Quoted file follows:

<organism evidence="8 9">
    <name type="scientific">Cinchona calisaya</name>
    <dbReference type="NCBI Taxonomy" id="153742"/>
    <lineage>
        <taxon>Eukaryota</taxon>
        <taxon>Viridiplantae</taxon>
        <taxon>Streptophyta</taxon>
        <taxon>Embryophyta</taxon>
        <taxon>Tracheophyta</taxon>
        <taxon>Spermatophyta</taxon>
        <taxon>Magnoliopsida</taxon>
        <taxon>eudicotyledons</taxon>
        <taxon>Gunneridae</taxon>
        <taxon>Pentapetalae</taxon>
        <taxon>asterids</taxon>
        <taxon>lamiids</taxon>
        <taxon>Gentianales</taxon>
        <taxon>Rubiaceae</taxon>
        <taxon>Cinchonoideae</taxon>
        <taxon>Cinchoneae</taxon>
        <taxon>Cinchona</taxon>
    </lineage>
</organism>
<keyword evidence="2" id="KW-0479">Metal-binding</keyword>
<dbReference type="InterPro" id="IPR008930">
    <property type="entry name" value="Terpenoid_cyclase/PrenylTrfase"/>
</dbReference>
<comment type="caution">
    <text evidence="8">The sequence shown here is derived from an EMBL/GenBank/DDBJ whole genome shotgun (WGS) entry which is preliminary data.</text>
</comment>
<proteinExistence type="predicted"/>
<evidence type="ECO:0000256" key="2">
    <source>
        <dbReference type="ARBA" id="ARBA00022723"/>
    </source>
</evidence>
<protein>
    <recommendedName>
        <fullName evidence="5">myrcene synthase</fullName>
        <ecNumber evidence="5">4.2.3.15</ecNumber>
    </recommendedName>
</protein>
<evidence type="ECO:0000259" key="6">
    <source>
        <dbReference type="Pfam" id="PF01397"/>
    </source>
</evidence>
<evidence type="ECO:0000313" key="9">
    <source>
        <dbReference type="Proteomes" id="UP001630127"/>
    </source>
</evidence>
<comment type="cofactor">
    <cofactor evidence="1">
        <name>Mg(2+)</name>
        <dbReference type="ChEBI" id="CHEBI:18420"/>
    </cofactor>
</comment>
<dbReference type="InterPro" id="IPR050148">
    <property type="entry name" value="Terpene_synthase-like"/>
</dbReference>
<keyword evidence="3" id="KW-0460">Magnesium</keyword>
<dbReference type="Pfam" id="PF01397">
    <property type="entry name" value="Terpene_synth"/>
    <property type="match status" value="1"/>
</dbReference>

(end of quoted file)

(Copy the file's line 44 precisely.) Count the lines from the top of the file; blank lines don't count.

    <source>